Frankfurt Musikmesse Round-Up Part 2

In the second of our Musikmesse Frankfurt 2013 round-ups Mike Hillier focuses on what new gear will be gracing our studios this year…. In stark contrast to Andy, who celebrated his 18th year at Musikmesse, this was my first opportunity to visit the show. I had been warned in advance that the show was huge, […]

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In the second of our Musikmesse Frankfurt 2013 round-ups Mike Hillier focuses on what new gear will be gracing our studios this year….

In stark contrast to Andy, who celebrated his 18th year at Musikmesse, this was my first opportunity to visit the show. I had been warned in advance that the show was huge, but I wasn’t really prepared for quite how huge. Roughly a dozen halls, each the size of Earl’s Court packed full of music instruments and recording equipment. I spent the first few hours just wandering in awe through halls full of grand pianos, guitars, amps, even a hall full of accordions, and avoiding the drum hall for fear my ears might collapse under the wall of noise.

Avid launched Pro Tools 11 a few days before the show, but this was our first opportunity to get hands on with the new software, before its release early in the summer. 64-bit and offline bounce might be the big news here, but playing with the software at the show it was the new meters which really caught our attention. Being able to see the amount of gain-reduction on every channel simultaneously is an interesting concept, and one we look forward to trying out on a mix very soon.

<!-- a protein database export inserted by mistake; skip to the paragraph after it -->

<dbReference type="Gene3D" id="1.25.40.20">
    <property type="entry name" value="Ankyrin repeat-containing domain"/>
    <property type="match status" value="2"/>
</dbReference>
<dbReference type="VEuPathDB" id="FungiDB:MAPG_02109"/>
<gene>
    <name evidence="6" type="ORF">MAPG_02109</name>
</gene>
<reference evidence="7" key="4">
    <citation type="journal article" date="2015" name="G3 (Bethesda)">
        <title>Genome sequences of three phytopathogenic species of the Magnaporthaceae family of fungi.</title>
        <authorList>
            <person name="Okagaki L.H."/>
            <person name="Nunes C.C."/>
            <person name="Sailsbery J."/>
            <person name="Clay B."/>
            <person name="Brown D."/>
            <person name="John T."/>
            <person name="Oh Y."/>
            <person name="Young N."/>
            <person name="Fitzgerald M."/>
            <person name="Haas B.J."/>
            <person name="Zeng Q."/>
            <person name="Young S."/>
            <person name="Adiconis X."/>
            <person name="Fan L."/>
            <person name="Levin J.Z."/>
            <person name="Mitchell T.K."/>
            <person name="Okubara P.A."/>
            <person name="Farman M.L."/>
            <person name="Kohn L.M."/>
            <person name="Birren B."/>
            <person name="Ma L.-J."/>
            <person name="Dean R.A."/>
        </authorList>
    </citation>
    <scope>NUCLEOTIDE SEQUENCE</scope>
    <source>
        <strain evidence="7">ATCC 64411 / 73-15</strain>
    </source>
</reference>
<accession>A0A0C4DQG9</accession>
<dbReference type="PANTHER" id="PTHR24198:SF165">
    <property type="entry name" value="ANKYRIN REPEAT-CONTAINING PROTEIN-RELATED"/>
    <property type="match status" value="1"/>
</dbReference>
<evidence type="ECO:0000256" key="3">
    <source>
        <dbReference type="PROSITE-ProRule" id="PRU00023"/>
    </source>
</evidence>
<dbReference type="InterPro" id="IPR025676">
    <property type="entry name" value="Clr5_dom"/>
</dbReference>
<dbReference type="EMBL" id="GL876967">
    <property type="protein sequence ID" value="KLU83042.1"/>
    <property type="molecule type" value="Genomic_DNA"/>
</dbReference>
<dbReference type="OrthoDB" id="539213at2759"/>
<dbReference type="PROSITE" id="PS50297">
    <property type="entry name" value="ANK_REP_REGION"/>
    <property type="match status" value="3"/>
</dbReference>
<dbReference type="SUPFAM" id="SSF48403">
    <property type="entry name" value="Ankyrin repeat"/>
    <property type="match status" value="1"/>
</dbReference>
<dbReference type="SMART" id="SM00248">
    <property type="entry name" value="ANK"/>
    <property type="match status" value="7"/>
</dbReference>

Pro Tools 11: 64-bit OS support, time-saving new features and more…

Avid weren’t the only major DAW developer showing off new software. Steinberg had a new version of WaveLab on display, alongside the recent versions of Nuendo and Cubase. WaveLab 8 brings a new speaker management system, providing support for up to eight speaker systems, with zero-latency switching for audio comparison. It also brings new plug-ins from Voxengo, and iZotope’s MBIT dither.

However, the software we were most excited to see didn’t come from any of the large stands, but from a tiny booth hidden away on the edge of the recording equipment hall. On the Zynaptic stand they were demoing the new UnFilter and UnChirp plug-ins. UnChirp is designed to remove the distortion inherent in low-quality mp3s and heavily de-noised audio, and has obvious uses in post-production. But it was UnFilter that had us screaming witchcraft! Zynaptic displayed the power of this plug-in by taking a stereo mix that has been heavily filtered down to nothing but kick and then recreating the entire mix as if the filter had been bypassed. UnFilter brought back an entire keys part we couldn’t hear at all in the original filtered file. This plug-in is going to have some incredible applications.

Despite these impressive software launches wandering around the rows and rows of stands at Musikmesse you’d be forgiven for thinking recording was still a predominantly hardware experience. Seemingly endless companies had turned up each with it’s own unique take on EQ, compression or mic preamps.